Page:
Written by Freda Lukor
The journey to have great hair has been a tedious one, not easy at all. Unlike other races, the African child is born with hair covering the scalp. According to my mum, I was a beautiful baby with a lot of hair covering. Well, I still remain a beautiful adult recovering my lost hair:-). I am sure you may be wondering but I will give a little story.
As a child, I had medium length natural hair that could pack a bun and the puff from that bun was so full like stacks of cotton wool. My auntie had difficulty holding my hair when weaving because it was a bit silky and will always slip from her hand. She would leave me to my mum to plait my hair whose grip was unimaginably painful so I cut my hair because of the pain. Growing my hair since that time has been a lot of money, time and energy especially since I started applying creme at age eight. At some point my hair will see the light and I will know there is hope only for it to die again. University came and hair extensions seemed to be a way out but, what was the real me without the extensions and all? Apart from character, attitude that makes up one’s beauty my hair contributes to my outward appearance. Thus the inner desire for great hair stirred up in me. This desire consumed me when I met a secondary school friend in my second year at school. Aretha was on transfer from Caleb and we were happy to meet again. She had black-brown hair judging from the time I saw her I hair was shoulder length back then but now, it was way past her waist( I will call that butt length) and still growing. She will taunt me on a regular, “why can’t you be like me and border less with all these weaves, at least once in a while” and I will eye her hair with envy. I pray for long hair and all my friend can do is pack a boring bun (very annoying). There is so much fun things to do with a hair of almost thirty inches. I started searching so I went on YouTube with a different intent and was amazed what I saw black ladies with natural hair, so long. I watched and on mindless of my data connection. I began to analyse the downfall of my hair and came to conclusion that the genesis of MY HAIR was creme. I say my hair because it did not thrive well with relaxer but works well for my dear friend I spoke of earlier. Over the years my hair became scanty and lifeless. I had cooked my scalp enough with chemicals so I needed change. There was enough proof a lot of damage had been done beyond what I could see so I took the bold step and cut down the weed from my head to grow fresh healthy hair. They enemy that obstructed healthy growth of my hair was RELAXER.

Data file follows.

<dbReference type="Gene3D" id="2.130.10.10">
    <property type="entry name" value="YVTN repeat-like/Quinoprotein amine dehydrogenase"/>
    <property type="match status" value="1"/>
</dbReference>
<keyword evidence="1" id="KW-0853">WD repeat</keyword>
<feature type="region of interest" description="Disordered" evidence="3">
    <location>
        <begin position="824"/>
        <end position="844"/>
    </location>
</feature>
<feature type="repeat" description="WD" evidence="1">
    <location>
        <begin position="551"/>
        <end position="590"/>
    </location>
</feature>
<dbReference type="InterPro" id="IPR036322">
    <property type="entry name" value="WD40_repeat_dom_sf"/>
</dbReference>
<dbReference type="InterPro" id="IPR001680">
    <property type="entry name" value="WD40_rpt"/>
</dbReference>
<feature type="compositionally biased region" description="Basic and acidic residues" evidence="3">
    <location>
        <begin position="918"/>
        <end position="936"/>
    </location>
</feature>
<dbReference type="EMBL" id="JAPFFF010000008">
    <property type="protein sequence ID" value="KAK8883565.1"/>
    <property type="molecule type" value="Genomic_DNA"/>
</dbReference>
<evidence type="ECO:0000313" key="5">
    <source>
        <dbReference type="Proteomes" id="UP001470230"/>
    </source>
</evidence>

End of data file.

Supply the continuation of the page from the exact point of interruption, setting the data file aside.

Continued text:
Finally, I have embraced the natural curls mama gave me and I am still knowing my hair, the do’s and don’ts. I am African and my hair(and skin) is what tells that. Do not get me wrong, I ain’t being discriminate about textures but we need to know that the things we think favour us most are our greatest enemy. In the long or short run, creme damages the hair resulting to multi-problems of which baldness is a part of it. My hair journey has made me learn a lot too of which are good diet and patience. Some people may spend a lot on products to grow their hair yet no results. The truth is what you put into your body is as important as what you use on your hair. I do not mean use cheap products. You may use cheap products but ensure they are good to avoid hair damage. Eat healthily and drink lots of water (which is very important to transport nutrients to your scalp). Exercise patience because it takes a some good time to grow natural hair but not for every one. It can take few persons a year or two. So my dear ladies know what is best for your hair and apply it.